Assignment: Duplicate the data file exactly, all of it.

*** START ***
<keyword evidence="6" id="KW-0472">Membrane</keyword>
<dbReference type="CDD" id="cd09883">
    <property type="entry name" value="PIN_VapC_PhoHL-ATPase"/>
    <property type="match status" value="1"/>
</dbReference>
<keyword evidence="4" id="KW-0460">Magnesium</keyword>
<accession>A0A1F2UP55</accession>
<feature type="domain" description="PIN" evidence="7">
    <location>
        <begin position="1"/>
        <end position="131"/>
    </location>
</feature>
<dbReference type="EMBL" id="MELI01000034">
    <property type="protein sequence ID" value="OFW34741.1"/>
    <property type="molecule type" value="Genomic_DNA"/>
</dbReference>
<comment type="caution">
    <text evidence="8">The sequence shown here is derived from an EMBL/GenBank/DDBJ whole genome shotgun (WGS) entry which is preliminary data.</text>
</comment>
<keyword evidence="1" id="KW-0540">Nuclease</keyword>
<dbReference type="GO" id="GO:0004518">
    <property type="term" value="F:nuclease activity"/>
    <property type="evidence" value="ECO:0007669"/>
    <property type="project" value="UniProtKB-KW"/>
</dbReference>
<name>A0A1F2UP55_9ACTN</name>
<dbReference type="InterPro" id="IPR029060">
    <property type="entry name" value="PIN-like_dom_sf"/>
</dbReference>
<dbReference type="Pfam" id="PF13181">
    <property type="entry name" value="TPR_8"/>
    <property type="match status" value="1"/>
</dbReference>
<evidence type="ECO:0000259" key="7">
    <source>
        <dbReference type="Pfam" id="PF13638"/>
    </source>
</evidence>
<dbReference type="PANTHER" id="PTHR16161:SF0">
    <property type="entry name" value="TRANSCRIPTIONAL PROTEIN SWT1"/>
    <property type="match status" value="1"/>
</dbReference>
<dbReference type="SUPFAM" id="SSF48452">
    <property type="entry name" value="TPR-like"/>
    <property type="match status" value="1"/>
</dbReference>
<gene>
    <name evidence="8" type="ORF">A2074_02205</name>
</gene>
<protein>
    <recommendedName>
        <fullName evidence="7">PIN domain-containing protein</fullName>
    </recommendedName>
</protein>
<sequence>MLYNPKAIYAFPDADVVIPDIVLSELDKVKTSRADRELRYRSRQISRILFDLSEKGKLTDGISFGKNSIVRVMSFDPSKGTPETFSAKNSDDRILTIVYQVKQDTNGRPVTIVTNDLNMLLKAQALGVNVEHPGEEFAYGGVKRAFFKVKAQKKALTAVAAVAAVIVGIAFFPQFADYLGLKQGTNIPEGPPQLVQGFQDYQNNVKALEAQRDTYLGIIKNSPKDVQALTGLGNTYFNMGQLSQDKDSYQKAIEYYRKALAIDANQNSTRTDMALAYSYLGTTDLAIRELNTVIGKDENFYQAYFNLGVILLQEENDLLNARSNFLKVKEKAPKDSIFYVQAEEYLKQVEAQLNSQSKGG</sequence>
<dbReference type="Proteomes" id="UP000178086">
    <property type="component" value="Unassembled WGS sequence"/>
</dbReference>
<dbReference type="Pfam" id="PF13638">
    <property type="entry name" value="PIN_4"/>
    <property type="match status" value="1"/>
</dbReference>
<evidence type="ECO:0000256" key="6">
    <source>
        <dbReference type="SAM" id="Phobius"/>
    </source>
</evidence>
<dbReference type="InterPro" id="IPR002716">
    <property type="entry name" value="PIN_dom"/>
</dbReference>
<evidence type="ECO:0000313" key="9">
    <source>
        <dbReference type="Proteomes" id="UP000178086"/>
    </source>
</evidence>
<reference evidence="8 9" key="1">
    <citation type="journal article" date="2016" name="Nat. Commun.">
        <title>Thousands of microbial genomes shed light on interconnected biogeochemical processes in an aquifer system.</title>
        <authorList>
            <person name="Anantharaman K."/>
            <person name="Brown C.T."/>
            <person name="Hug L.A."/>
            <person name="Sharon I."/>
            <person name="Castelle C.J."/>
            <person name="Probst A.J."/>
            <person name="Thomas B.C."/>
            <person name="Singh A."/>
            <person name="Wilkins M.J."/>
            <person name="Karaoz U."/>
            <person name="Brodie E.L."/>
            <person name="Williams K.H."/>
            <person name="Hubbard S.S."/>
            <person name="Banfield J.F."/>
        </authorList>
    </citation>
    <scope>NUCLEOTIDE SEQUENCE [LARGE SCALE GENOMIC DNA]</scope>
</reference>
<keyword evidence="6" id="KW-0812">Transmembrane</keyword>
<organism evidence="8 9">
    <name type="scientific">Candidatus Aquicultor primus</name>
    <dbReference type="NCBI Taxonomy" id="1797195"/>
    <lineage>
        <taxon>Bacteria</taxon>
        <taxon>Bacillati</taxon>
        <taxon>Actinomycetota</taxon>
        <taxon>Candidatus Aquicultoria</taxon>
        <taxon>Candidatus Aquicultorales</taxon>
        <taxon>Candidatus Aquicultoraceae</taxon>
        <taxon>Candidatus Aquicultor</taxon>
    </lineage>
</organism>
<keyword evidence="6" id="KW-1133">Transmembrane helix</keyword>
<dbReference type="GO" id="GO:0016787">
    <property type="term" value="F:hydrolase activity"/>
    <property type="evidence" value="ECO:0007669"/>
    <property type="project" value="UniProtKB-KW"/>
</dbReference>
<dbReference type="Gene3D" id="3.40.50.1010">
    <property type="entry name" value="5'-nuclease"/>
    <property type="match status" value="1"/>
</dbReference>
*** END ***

<keyword evidence="6" id="KW-0472">Membrane</keyword>
<dbReference type="CDD" id="cd09883">
    <property type="entry name" value="PIN_VapC_PhoHL-ATPase"/>
    <property type="match status" value="1"/>
</dbReference>
<keyword evidence="4" id="KW-0460">Magnesium</keyword>
<accession>A0A1F2UP55</accession>
<feature type="domain" description="PIN" evidence="7">
    <location>
        <begin position="1"/>
        <end position="131"/>
    </location>
</feature>
<dbReference type="EMBL" id="MELI01000034">
    <property type="protein sequence ID" value="OFW34741.1"/>
    <property type="molecule type" value="Genomic_DNA"/>
</dbReference>
<comment type="caution">
    <text evidence="8">The sequence shown here is derived from an EMBL/GenBank/DDBJ whole genome shotgun (WGS) entry which is preliminary data.</text>
</comment>
<keyword evidence="1" id="KW-0540">Nuclease</keyword>
<dbReference type="GO" id="GO:0004518">
    <property type="term" value="F:nuclease activity"/>
    <property type="evidence" value="ECO:0007669"/>
    <property type="project" value="UniProtKB-KW"/>
</dbReference>
<name>A0A1F2UP55_9ACTN</name>
<dbReference type="InterPro" id="IPR029060">
    <property type="entry name" value="PIN-like_dom_sf"/>
</dbReference>
<dbReference type="Pfam" id="PF13181">
    <property type="entry name" value="TPR_8"/>
    <property type="match status" value="1"/>
</dbReference>
<evidence type="ECO:0000259" key="7">
    <source>
        <dbReference type="Pfam" id="PF13638"/>
    </source>
</evidence>
<dbReference type="PANTHER" id="PTHR16161:SF0">
    <property type="entry name" value="TRANSCRIPTIONAL PROTEIN SWT1"/>
    <property type="match status" value="1"/>
</dbReference>
<dbReference type="SUPFAM" id="SSF48452">
    <property type="entry name" value="TPR-like"/>
    <property type="match status" value="1"/>
</dbReference>
<gene>
    <name evidence="8" type="ORF">A2074_02205</name>
</gene>
<protein>
    <recommendedName>
        <fullName evidence="7">PIN domain-containing protein</fullName>
    </recommendedName>
</protein>
<sequence>MLYNPKAIYAFPDADVVIPDIVLSELDKVKTSRADRELRYRSRQISRILFDLSEKGKLTDGISFGKNSIVRVMSFDPSKGTPETFSAKNSDDRILTIVYQVKQDTNGRPVTIVTNDLNMLLKAQALGVNVEHPGEEFAYGGVKRAFFKVKAQKKALTAVAAVAAVIVGIAFFPQFADYLGLKQGTNIPEGPPQLVQGFQDYQNNVKALEAQRDTYLGIIKNSPKDVQALTGLGNTYFNMGQLSQDKDSYQKAIEYYRKALAIDANQNSTRTDMALAYSYLGTTDLAIRELNTVIGKDENFYQAYFNLGVILLQEENDLLNARSNFLKVKEKAPKDSIFYVQAEEYLKQVEAQLNSQSKGG</sequence>
<dbReference type="Proteomes" id="UP000178086">
    <property type="component" value="Unassembled WGS sequence"/>
</dbReference>
<dbReference type="Pfam" id="PF13638">
    <property type="entry name" value="PIN_4"/>
    <property type="match status" value="1"/>
</dbReference>
<evidence type="ECO:0000256" key="6">
    <source>
        <dbReference type="SAM" id="Phobius"/>
    </source>
</evidence>
<dbReference type="InterPro" id="IPR002716">
    <property type="entry name" value="PIN_dom"/>
</dbReference>
<evidence type="ECO:0000313" key="9">
    <source>
        <dbReference type="Proteomes" id="UP000178086"/>
    </source>
</evidence>
<reference evidence="8 9" key="1">
    <citation type="journal article" date="2016" name="Nat. Commun.">
        <title>Thousands of microbial genomes shed light on interconnected biogeochemical processes in an aquifer system.</title>
        <authorList>
            <person name="Anantharaman K."/>
            <person name="Brown C.T."/>
            <person name="Hug L.A."/>
            <person name="Sharon I."/>
            <person name="Castelle C.J."/>
            <person name="Probst A.J."/>
            <person name="Thomas B.C."/>
            <person name="Singh A."/>
            <person name="Wilkins M.J."/>
            <person name="Karaoz U."/>
            <person name="Brodie E.L."/>
            <person name="Williams K.H."/>
            <person name="Hubbard S.S."/>
            <person name="Banfield J.F."/>
        </authorList>
    </citation>
    <scope>NUCLEOTIDE SEQUENCE [LARGE SCALE GENOMIC DNA]</scope>
</reference>
<keyword evidence="6" id="KW-0812">Transmembrane</keyword>
<organism evidence="8 9">
    <name type="scientific">Candidatus Aquicultor primus</name>
    <dbReference type="NCBI Taxonomy" id="1797195"/>
    <lineage>
        <taxon>Bacteria</taxon>
        <taxon>Bacillati</taxon>
        <taxon>Actinomycetota</taxon>
        <taxon>Candidatus Aquicultoria</taxon>
        <taxon>Candidatus Aquicultorales</taxon>
        <taxon>Candidatus Aquicultoraceae</taxon>
        <taxon>Candidatus Aquicultor</taxon>
    </lineage>
</organism>
<keyword evidence="6" id="KW-1133">Transmembrane helix</keyword>
<dbReference type="GO" id="GO:0016787">
    <property type="term" value="F:hydrolase activity"/>
    <property type="evidence" value="ECO:0007669"/>
    <property type="project" value="UniProtKB-KW"/>
</dbReference>
<dbReference type="Gene3D" id="3.40.50.1010">
    <property type="entry name" value="5'-nuclease"/>
    <property type="match status" value="1"/>
</dbReference>